The Facebook game has some very clear rules. And though they might change the rules a little bit here and there (underwater level, anyone?), the logic behind those rules stays essentially the same.
Learning the rules of the Facebook game
Remember: Facebook is a for-profit corporation. Facebook’s objective is to get people to visit Facebook more often, and to make each of those visits last longer, because more time on Facebook means that person gets exposed to more ads. More advertising means more money for Facebook. No matter what else they do, this is always true. To achieve this they try to show people content that will evoke strong emotionally responses from them; ideally, positive emotions, but they’ll take negative emotions too if it keeps those people on Facebook longer!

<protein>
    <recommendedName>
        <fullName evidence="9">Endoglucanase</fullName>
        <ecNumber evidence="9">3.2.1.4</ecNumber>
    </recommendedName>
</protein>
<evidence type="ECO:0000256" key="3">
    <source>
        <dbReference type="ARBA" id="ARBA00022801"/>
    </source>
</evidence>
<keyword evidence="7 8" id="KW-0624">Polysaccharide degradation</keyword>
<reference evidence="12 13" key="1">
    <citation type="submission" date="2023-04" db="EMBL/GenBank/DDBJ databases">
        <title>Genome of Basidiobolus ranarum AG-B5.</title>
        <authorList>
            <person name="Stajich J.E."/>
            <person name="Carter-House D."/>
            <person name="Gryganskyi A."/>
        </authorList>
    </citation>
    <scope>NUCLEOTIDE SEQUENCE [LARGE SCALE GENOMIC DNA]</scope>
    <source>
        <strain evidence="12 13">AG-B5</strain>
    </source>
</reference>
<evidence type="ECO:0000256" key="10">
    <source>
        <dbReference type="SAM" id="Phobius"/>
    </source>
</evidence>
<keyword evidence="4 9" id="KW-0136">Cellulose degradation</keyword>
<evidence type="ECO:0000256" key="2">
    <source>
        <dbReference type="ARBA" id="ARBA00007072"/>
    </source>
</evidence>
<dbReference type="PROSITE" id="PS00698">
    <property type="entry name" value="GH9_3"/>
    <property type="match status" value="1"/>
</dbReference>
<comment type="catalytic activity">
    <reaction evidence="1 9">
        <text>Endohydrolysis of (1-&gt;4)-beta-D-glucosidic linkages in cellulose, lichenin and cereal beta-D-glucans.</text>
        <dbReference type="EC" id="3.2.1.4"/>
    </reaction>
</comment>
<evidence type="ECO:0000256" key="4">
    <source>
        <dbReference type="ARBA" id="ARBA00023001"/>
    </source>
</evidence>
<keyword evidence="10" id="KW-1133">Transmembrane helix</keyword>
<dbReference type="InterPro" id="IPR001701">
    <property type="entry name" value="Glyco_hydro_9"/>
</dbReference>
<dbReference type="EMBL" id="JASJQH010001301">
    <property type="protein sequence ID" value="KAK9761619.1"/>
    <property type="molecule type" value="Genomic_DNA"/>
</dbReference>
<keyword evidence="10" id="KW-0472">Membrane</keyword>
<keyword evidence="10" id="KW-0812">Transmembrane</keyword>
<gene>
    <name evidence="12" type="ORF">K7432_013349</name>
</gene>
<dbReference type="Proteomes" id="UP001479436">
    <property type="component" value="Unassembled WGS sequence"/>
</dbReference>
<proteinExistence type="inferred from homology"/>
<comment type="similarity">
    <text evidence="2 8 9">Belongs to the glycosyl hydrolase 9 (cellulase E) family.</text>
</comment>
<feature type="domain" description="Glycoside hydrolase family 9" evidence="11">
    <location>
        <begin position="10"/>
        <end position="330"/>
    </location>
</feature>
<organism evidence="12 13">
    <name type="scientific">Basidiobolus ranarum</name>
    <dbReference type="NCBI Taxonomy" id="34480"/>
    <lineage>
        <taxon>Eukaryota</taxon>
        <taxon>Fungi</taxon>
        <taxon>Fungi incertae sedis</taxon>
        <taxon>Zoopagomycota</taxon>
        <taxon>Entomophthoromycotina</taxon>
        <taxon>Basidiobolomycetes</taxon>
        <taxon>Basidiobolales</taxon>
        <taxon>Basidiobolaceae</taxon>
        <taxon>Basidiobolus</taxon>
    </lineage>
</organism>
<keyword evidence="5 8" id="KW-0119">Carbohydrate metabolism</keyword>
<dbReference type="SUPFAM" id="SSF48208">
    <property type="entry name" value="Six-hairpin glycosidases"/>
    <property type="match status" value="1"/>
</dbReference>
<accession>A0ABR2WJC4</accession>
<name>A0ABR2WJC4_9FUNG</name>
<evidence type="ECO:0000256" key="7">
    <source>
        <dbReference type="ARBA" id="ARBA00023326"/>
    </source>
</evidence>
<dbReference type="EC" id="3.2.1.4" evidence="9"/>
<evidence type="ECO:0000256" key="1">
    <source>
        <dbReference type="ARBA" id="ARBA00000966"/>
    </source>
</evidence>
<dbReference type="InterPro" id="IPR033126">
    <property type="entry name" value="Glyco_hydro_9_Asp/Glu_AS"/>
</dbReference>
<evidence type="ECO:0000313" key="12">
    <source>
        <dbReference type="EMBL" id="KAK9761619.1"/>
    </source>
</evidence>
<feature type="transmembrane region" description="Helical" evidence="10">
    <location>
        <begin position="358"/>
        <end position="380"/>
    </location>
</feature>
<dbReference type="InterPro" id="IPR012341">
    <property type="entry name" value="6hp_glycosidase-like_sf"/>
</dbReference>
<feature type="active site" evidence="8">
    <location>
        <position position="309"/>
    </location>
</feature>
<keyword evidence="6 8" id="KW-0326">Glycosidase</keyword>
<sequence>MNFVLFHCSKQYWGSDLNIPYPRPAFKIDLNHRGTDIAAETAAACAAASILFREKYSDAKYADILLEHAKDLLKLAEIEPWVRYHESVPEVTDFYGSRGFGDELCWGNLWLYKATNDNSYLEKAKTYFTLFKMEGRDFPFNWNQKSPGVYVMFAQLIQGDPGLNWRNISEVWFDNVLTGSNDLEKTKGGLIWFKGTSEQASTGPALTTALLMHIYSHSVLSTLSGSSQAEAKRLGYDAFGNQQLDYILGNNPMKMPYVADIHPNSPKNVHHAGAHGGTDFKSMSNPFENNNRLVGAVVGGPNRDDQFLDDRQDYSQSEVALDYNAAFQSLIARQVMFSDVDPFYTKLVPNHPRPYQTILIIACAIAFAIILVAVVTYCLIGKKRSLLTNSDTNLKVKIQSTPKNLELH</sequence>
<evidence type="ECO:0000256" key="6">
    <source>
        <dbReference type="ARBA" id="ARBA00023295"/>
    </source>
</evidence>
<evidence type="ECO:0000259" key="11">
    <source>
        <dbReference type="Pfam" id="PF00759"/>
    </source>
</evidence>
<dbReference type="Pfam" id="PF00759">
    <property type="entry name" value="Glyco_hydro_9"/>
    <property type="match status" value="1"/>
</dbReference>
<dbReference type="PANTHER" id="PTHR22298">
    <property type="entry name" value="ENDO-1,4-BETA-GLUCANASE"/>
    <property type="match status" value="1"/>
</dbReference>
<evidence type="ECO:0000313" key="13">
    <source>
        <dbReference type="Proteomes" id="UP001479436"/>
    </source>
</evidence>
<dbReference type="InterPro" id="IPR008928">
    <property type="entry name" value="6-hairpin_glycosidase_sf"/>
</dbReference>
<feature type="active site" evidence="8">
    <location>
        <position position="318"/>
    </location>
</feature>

When using Facebook, you are almost never shown every post that your friends make. Instead, things that Facebook think will engage you are made very obvious to you, and things that Facebook thinks will frustrate you are hidden from view. By tracking what you “react” to (through the iconic like button, or its newer compatriots such as love, anger, sadness, etc.), which posts you read the entirety of and which you scroll past, what links or ads you click on, and what sort of topics you post about, Facebook’s algorithm learns detailed information about what interests you and then tries to show you more of that type of thing. If you always like pictures of cats when they go by in your feed, you’ll soon find that you see more pictures of cats. If you hide posts about a particular political party you dislike, you will naturally be shown fewer and fewer posts about that political situation or party.